My 3-month visit to Chile and Argentina in 2004 left a permanent mark on my life. It was the first time my wife and I ever left the country, it’s what got me interested in Spanish and languages in general, and it was a hell of a good time.
We arrived in Santiago, Chile with a pair of backpacks, round trip tickets that would return us home 3 months later, and a 2-week intensive Spanish course/homestay arranged in Santiago. We had no plans for what we would do after the first two weeks.
When we left Santiago, we took buses, trains and hitched rides in cars around Chile, and eventually through Argentina. We slept in our tent at least half the time, and did several extended backpacking trips in Patagonia.
One of the most memorable parts of that trip was our visit to Parque Pumalín. It’s been a long time since I thought about this trip, but hearing about the death of the park’s founder, Douglas Tompkins, reminded me of it. I’m actually not sure if “founder” is the right word for Tompkins in the context of the park. He was the founder of both The North Face and Esprit clothing companies, and used his money to create The Conservation Land Trust, which, under Tompkins leadership, bought the 1,255 sq. mi. of land that became Parque Pumalín. Although privately owned, it is operated as a public park.
The park contains some of the last stands of Alerce trees anywhere. These are huge trees, similar to redwoods, and are some of the oldest tree species on earth. The park also has an incredible network of trails, a beautiful campground/organic farm, amazing views, mountains and wetlands. I remember being amazed by the low clouds that churned over the ocean inlet at Caleta Gonzalo, the enormous and ancient alerce trees, and the hand built wood bridges. One of my first extended Spanish conversations happened there — I believe I was explaining to a Chilean woman why I thought John Kerry would beat George Bush in that year’s elections.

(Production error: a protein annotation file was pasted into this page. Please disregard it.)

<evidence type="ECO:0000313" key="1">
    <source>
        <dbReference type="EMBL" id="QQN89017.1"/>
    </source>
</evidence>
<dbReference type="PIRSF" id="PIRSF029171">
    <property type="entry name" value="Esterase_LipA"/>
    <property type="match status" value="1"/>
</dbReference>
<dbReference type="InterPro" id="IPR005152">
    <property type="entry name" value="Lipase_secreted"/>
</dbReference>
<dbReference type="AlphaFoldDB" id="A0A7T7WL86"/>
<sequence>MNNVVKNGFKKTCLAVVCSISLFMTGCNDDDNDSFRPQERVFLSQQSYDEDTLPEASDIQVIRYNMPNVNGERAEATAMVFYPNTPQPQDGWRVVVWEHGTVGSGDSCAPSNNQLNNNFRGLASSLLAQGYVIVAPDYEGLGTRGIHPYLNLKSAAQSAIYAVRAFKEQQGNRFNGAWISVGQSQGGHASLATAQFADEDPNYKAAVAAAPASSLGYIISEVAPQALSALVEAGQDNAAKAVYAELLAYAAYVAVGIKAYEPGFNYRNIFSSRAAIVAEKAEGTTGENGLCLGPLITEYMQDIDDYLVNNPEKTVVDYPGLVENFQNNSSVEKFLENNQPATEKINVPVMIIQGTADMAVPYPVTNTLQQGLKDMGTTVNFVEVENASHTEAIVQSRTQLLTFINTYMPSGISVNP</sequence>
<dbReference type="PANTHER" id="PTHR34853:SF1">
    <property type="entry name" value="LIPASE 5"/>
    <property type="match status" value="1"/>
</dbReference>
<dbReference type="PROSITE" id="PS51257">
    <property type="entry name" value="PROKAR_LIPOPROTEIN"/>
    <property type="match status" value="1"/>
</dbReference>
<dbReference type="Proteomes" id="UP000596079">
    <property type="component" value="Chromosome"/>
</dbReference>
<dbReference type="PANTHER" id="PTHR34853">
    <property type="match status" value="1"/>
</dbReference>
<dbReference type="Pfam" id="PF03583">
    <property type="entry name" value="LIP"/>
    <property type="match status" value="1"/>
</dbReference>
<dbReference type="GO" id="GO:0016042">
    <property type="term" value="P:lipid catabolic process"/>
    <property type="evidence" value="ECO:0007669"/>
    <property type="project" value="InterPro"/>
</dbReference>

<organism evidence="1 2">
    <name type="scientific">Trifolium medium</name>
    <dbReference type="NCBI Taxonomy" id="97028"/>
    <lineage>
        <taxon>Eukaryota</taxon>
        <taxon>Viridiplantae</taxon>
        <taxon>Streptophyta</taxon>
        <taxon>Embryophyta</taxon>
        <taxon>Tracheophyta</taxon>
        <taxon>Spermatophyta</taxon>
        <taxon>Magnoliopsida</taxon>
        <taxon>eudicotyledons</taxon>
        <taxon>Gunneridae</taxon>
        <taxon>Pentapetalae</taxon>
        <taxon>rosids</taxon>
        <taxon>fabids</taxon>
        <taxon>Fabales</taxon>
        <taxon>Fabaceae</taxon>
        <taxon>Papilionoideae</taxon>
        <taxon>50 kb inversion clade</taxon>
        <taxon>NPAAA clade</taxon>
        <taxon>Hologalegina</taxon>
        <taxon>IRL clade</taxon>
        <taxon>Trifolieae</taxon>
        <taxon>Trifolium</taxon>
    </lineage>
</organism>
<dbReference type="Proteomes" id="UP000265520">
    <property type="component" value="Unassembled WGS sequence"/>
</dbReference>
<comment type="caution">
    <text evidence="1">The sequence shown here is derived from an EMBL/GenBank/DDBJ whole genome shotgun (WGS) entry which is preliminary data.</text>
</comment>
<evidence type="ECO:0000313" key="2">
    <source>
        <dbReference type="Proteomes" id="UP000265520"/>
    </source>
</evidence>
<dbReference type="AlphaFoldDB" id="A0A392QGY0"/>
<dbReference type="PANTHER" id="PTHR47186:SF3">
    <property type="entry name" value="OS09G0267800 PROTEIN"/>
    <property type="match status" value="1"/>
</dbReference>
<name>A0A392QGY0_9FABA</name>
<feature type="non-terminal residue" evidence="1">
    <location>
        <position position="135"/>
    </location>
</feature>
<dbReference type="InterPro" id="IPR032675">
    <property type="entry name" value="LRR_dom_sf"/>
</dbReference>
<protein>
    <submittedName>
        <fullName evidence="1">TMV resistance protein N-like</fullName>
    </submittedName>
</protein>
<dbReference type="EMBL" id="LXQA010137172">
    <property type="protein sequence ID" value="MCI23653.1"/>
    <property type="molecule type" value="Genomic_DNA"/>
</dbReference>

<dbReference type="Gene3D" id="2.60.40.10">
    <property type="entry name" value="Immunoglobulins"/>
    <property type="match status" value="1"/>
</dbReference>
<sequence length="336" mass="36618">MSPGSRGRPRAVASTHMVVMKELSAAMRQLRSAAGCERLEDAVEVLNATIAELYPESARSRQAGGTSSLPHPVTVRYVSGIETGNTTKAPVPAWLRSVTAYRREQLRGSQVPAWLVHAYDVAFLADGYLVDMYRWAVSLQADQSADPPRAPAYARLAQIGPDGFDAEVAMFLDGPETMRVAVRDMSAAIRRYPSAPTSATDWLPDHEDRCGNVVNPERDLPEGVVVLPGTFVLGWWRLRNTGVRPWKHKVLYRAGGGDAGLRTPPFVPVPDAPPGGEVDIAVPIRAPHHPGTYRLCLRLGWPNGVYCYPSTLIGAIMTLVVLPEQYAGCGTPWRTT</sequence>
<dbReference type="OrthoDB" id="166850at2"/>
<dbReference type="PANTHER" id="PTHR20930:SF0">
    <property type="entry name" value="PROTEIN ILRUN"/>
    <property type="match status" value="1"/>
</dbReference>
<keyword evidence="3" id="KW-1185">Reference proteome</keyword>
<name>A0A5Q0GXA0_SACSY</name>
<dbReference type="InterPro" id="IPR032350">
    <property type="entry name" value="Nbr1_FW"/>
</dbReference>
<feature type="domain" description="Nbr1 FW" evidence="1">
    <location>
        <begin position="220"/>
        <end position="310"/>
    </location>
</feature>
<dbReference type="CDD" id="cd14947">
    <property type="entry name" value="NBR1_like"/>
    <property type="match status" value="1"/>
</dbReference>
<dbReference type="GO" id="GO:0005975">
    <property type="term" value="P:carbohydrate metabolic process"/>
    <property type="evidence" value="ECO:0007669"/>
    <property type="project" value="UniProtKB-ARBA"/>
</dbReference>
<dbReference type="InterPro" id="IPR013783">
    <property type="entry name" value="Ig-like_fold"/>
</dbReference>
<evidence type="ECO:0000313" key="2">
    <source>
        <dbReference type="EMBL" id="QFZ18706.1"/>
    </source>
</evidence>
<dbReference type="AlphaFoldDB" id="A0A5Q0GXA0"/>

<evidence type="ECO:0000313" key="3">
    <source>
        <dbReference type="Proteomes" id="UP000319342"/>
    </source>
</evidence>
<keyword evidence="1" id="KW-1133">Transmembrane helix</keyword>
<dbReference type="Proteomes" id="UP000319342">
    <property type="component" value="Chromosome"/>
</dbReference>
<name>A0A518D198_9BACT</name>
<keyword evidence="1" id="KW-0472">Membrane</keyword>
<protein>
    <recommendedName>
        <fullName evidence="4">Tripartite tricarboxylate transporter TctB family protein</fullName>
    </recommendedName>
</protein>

It’s crazy to think that Tomkins was willing and able to put together this huge park, and that this was just one of his many accomplishments, including a few other parks. In 2004 I didn’t realize who he was then and what he’d done, despite having a North Face sleeping bag and several other pieces of gear made by his company with me on that trip. I keep fantasizing about what it could have been like if I’d known who he was, and had tried to meet him when I was there — he apparently lived in the region near the park. In my dreams he would have gladly invited a couple of grubby American backpackers to coffee and regaled us with the many stories he must have had from an unusual life.
In the end, I’m grateful for the real memories that the trip to his park left me with. Someday we hope to make it back there with our children and show them this wonderful place. I hope you’ll have the chance to visit it too.
You can read more about our eventful 2004 trip here. I hope to have more stories about this visit up soon.